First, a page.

•    Acacia kirkiico-occur with other plants species including trees, shrubs, herbs and grass. Compared to other trees in the region Acacia kirkii trees are the most frequent along the Muvumba River, but shrubs, herbs and grasses are more prolific.

•    Seed germination was about 10% for untreated lots and was improved to 85% when the seed was soaked in hot water for 24 hours.

•    Acacias are sensitive to soil types. Young seedlings performed poorly under the mother tree, which may be attributed to low-soil pH, low soil cation exchange and allelopathic characteristic of acacias


RecommendationsThere is need to advocate for the conservation of this species not only in Rwanda but also in the greater region, where the species naturally occurs. It may be the case that the species is also undergoing extinction in areas outside Rwanda. A trans-boundary joint effort is urgent to ensure this very important species localised in a very small East Central African region prevails perpetually for the use of future generations. We therefore call upon different partners to intervene in this issue without delay.

·        The Acacia kirkii tree performs well in ex-situ stands, which is highly recommended to ensure its sustainability in its natural ecosystem.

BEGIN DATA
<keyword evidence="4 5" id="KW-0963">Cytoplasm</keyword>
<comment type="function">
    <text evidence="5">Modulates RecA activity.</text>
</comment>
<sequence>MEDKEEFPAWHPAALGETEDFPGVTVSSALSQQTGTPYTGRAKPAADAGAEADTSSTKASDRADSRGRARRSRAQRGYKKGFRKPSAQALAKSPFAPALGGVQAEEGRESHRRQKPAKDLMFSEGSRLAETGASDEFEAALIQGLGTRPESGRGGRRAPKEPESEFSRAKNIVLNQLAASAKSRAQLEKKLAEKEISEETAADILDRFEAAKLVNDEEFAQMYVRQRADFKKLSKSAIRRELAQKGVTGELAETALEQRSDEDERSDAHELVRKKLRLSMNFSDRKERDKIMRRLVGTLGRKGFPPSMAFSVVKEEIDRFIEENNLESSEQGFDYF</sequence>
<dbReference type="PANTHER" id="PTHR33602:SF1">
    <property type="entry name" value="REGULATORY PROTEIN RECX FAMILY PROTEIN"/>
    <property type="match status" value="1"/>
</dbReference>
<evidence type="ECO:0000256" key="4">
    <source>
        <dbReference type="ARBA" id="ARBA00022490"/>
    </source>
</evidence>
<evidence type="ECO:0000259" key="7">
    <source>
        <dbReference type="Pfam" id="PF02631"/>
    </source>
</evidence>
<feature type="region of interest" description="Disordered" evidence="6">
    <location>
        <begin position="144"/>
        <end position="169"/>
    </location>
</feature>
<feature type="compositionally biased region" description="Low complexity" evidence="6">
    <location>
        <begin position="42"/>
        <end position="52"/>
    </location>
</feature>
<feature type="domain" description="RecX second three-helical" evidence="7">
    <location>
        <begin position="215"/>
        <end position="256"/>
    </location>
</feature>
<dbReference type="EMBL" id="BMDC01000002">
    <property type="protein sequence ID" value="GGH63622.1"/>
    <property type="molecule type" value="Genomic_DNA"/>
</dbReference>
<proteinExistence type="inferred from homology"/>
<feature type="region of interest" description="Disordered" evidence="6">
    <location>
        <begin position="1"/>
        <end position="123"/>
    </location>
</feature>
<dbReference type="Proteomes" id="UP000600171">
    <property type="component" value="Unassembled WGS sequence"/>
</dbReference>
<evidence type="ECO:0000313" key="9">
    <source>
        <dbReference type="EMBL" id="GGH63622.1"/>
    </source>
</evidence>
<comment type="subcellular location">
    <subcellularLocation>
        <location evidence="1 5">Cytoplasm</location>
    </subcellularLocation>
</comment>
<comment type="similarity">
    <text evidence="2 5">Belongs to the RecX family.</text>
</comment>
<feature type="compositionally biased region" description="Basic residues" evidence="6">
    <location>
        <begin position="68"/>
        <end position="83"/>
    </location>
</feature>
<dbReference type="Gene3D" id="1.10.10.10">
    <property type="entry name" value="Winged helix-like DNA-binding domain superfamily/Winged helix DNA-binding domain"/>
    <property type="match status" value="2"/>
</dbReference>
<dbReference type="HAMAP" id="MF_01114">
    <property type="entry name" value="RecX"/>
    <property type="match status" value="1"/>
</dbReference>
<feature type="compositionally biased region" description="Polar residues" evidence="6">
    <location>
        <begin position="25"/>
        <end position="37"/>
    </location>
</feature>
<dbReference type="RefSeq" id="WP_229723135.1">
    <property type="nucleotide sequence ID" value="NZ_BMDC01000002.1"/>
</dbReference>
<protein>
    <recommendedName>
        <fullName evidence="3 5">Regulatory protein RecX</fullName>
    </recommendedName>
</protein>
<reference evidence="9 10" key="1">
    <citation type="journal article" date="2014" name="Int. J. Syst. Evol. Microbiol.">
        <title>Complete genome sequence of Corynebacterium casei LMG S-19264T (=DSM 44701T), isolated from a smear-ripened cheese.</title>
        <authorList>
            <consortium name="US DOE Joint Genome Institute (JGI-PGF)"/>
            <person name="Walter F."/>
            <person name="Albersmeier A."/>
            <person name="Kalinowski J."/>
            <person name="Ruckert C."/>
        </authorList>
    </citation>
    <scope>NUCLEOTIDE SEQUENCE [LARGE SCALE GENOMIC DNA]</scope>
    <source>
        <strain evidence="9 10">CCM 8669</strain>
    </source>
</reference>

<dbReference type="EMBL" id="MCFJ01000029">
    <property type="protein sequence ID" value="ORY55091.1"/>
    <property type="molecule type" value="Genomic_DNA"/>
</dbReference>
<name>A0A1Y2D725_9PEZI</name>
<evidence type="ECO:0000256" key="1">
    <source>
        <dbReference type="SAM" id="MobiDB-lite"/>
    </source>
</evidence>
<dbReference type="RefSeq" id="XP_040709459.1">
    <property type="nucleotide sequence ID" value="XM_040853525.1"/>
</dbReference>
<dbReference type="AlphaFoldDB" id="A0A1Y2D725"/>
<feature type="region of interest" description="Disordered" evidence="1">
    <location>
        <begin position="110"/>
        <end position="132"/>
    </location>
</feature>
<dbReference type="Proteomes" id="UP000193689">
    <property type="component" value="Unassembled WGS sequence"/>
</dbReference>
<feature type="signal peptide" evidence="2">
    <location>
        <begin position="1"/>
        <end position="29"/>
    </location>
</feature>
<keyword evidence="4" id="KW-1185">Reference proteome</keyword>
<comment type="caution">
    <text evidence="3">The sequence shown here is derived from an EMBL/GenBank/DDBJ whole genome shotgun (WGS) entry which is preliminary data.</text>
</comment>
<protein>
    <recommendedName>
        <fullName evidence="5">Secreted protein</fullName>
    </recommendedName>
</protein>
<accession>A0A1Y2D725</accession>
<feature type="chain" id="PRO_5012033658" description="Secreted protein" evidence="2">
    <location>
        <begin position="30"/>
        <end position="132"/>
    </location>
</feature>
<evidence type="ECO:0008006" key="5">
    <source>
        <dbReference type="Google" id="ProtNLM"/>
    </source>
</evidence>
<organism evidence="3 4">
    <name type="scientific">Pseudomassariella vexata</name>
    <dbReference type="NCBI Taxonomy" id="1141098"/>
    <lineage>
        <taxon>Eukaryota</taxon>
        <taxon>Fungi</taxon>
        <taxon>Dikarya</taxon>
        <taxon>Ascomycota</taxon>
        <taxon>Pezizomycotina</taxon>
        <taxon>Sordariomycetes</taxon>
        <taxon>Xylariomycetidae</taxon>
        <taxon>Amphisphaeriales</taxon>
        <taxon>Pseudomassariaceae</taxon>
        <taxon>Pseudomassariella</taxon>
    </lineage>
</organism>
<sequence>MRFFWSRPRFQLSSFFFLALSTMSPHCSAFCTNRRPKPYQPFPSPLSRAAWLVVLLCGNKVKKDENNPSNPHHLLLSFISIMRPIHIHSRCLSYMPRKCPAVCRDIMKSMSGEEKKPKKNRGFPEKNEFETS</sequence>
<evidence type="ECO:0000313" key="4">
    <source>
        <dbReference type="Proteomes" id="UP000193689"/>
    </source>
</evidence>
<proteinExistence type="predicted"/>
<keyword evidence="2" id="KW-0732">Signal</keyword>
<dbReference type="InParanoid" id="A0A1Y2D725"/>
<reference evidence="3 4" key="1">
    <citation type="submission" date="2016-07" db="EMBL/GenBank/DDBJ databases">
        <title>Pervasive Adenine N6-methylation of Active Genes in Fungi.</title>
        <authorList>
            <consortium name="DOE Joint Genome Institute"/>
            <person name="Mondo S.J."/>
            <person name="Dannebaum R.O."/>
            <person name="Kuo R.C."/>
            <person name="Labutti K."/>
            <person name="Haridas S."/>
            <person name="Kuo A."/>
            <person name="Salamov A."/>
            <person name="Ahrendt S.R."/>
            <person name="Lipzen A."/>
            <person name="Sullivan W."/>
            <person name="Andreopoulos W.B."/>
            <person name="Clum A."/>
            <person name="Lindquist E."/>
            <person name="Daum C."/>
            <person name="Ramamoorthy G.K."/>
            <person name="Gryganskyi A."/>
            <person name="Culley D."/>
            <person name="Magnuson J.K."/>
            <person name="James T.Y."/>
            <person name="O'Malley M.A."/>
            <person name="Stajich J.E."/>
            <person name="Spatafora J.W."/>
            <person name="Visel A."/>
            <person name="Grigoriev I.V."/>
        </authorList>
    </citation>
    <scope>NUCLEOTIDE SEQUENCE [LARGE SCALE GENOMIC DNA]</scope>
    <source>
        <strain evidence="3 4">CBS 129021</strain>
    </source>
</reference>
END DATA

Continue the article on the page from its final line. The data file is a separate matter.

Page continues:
·        As it is indigenous planting A. kirkii around wetlands and water bodies where erosion risk is high is recommended.

·        Further research needs to be carried out in order to understand the following: (i) why the young seedlings of the Acacia kirkii tree do not perform well under the mother tree, (ii) what cause the acidification of the soil where Acacia kirkii occur naturally, (iii) is Acacia kirkii allellopathic? (iv) Can Acacia kirkii produce viable seed at new sites?

·        Acacia kirkii should be considered for commercial plantation for wood and charcoal – it is very fast growing.

Join the Research Uptake Conversation

If this piece of evidence-based development research from SSA is of use to you, please continue the Research Uptake Conversation by contacting the National University of Rwanda [Huye Campus].


DRUSSA Research Uptake Leader at National University of Rwanda – Huye Campus
Prof. Manasse Mbonye
Vice-rector in charge of Academic Affairs

DRUSSA Research Uptake Champion at National University of Rwanda – Huye Campus
Prof. Dr Verdiana Grace Masanja
Director Of Research And Full Professor Of Mathematics
Research Directorate

PLATFORM2013 writers / researcher s
Prof. Umaru Garba Wali
Ag. Dean Faculty of Applied Sciences and Coordinator Water Resources and Environmental Management Programme

Canisius P Mugunga
Lecturer (PhD Research)

Faculty of Applied of Agriculture

Read this article on pages 46 and 47 of PLATFORM2013 – a print and digital publication from the DRUSSA Universities in Sub-Saharan Africa [SSA] – aimed at accessibly communicating evidence-based development research with the goal of deepening its reach and impact in the region. 

Follow the PLATFORM2013 blog campaign daily until 16 January 2014. You’ll find the blog schedule on PLATFORM2013 articles from the DRUSSA Universities here